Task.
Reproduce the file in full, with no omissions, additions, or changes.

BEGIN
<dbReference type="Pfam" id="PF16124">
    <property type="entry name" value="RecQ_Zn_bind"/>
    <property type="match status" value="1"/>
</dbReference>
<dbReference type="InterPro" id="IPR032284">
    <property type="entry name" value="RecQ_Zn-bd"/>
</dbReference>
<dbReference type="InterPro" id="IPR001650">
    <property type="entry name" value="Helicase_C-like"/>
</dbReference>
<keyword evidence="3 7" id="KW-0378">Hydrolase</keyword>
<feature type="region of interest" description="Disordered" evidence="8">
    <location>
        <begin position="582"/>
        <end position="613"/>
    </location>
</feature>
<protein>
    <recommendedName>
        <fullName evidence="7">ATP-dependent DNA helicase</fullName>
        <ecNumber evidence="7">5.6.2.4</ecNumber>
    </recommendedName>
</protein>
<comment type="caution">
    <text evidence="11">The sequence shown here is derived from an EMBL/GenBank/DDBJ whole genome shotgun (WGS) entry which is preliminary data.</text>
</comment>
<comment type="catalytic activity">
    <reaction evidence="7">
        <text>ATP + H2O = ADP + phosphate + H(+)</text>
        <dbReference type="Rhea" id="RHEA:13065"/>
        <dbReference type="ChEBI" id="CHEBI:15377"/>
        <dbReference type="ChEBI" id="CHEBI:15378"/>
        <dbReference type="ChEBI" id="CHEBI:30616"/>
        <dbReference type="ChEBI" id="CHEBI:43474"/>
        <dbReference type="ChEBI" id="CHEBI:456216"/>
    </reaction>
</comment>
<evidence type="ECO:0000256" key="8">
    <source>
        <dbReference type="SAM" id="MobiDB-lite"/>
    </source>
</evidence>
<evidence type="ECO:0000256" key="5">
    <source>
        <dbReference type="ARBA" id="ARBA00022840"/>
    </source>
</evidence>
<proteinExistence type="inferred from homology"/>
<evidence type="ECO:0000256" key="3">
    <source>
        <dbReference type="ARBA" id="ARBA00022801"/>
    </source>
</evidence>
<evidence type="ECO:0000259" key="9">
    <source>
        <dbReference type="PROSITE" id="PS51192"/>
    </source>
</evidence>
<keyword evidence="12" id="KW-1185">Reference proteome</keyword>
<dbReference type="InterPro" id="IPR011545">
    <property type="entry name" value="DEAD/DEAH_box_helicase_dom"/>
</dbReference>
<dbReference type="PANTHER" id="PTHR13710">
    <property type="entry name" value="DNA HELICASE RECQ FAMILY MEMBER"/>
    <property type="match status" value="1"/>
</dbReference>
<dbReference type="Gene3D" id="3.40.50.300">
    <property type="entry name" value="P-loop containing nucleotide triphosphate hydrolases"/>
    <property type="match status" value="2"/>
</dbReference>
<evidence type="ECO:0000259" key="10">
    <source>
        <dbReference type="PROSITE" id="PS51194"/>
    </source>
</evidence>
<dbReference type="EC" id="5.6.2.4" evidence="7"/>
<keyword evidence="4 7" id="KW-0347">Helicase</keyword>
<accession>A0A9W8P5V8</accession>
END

<dbReference type="Pfam" id="PF16124">
    <property type="entry name" value="RecQ_Zn_bind"/>
    <property type="match status" value="1"/>
</dbReference>
<dbReference type="InterPro" id="IPR032284">
    <property type="entry name" value="RecQ_Zn-bd"/>
</dbReference>
<dbReference type="InterPro" id="IPR001650">
    <property type="entry name" value="Helicase_C-like"/>
</dbReference>
<keyword evidence="3 7" id="KW-0378">Hydrolase</keyword>
<feature type="region of interest" description="Disordered" evidence="8">
    <location>
        <begin position="582"/>
        <end position="613"/>
    </location>
</feature>
<protein>
    <recommendedName>
        <fullName evidence="7">ATP-dependent DNA helicase</fullName>
        <ecNumber evidence="7">5.6.2.4</ecNumber>
    </recommendedName>
</protein>
<comment type="caution">
    <text evidence="11">The sequence shown here is derived from an EMBL/GenBank/DDBJ whole genome shotgun (WGS) entry which is preliminary data.</text>
</comment>
<comment type="catalytic activity">
    <reaction evidence="7">
        <text>ATP + H2O = ADP + phosphate + H(+)</text>
        <dbReference type="Rhea" id="RHEA:13065"/>
        <dbReference type="ChEBI" id="CHEBI:15377"/>
        <dbReference type="ChEBI" id="CHEBI:15378"/>
        <dbReference type="ChEBI" id="CHEBI:30616"/>
        <dbReference type="ChEBI" id="CHEBI:43474"/>
        <dbReference type="ChEBI" id="CHEBI:456216"/>
    </reaction>
</comment>
<evidence type="ECO:0000256" key="8">
    <source>
        <dbReference type="SAM" id="MobiDB-lite"/>
    </source>
</evidence>
<evidence type="ECO:0000256" key="5">
    <source>
        <dbReference type="ARBA" id="ARBA00022840"/>
    </source>
</evidence>
<proteinExistence type="inferred from homology"/>
<evidence type="ECO:0000256" key="3">
    <source>
        <dbReference type="ARBA" id="ARBA00022801"/>
    </source>
</evidence>
<evidence type="ECO:0000259" key="9">
    <source>
        <dbReference type="PROSITE" id="PS51192"/>
    </source>
</evidence>
<keyword evidence="12" id="KW-1185">Reference proteome</keyword>
<dbReference type="InterPro" id="IPR011545">
    <property type="entry name" value="DEAD/DEAH_box_helicase_dom"/>
</dbReference>
<dbReference type="PANTHER" id="PTHR13710">
    <property type="entry name" value="DNA HELICASE RECQ FAMILY MEMBER"/>
    <property type="match status" value="1"/>
</dbReference>
<dbReference type="Gene3D" id="3.40.50.300">
    <property type="entry name" value="P-loop containing nucleotide triphosphate hydrolases"/>
    <property type="match status" value="2"/>
</dbReference>
<evidence type="ECO:0000259" key="10">
    <source>
        <dbReference type="PROSITE" id="PS51194"/>
    </source>
</evidence>
<dbReference type="EC" id="5.6.2.4" evidence="7"/>
<keyword evidence="4 7" id="KW-0347">Helicase</keyword>
<accession>A0A9W8P5V8</accession>